#15

meant unpaired parentheses


#16

It was invalid because this is not valid:

(return)

Same thing as that you wouldn't put a loop or a function inside parentheses.

(for i in range(5): print 'hello')

This on the other hand is valid:

(n for n in range(5))

But that is an expression, not a statement - it's a generator expression.


#17

oh, so it thought i put the return INSIDE the parentheses, thinking the parentheses would be closed in the future, so it was as if the return was invalid, because it was inside the parentheses. correct?


#18

Yeah, no, that's gibberish :frowning:

Surely you thought that you had closed the parentheses?

An expression was expected, but you had a statement instead, like trying to put in a puzzle piece of the wrong shape, it can't be there regardless of what's painted on that piece.


#19

yes, i thought i closed the parentheses, but i'm asking u from the point of the computer, the window, the program, etc. The program doesn't know my aims or goals. So I want to understand how it goes and checks through the program. So, from the perspective of the computer, tell me if this line of reasoning is correct, from the perspective of the computer:
line 10: oh, i see a variable defined, oh whats here?? whats this?? an unpaired parentheses. oh wait, he will close them on a future line, ok, the line ends, lets go to line 11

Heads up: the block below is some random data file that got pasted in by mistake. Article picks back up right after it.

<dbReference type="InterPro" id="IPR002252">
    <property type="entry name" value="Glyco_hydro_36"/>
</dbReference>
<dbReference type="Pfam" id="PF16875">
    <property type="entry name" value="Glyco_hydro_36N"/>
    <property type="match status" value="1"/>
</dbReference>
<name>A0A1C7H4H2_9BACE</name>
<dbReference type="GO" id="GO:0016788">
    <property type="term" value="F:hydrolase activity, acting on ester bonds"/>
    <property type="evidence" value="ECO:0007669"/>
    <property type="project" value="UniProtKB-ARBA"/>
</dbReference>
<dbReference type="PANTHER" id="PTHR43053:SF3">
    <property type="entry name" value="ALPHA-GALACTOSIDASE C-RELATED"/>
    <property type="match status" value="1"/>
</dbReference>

line 11: uh oh, we have a return statement before we closed the parentheses, meaning this return is supposedly inside the hypothetical future closing parentheses. but that's invalid syntax, u can't have a return statement inside parentheses. therefore, let us stop this program, and say invalid syntax on line 11.

This is what I was trying to say. Now is this reasoning correct?


#20

The parser is always expecting one of several patterns, based on what it has read so far, for example if it's at the top level and reads def, then a name has to follow, and then ( and then comma-separated args, and then ) and then : and as soon as something is read that doesn't match what's currently allowed, then a syntax error is raised.

A statement while there's an open ( doesn't match any valid pattern, so a syntax error is raised.

Here's the syntax specification for Python3:
https://docs.python.org/3/reference/grammar.html

And the syntax for a function is:

funcdef: 'def' NAME parameters ['->' test] ':' suite

Which should be recognizable, NAME, parameters, test, suite are defined in a similar fashion and re-used. the stuff inside [ ] is optional.

See that suite is required? That's why this is invalid:

def hello():

If no suite follows.

And a suite is defined as:

suite: simple_stmt | NEWLINE INDENT stmt+ DEDENT

So a simple_stmt can follow immediately, or there can be a newline and the indentation level can be increased and then one or more (+) statements (stmt) and then the indentation level needs to return back to what it was.

.. A Python file is defined as:

file_input: (NEWLINE | stmt)* ENDMARKER
Which is any number of newlines or statements followed by end of file. Makes sense, right.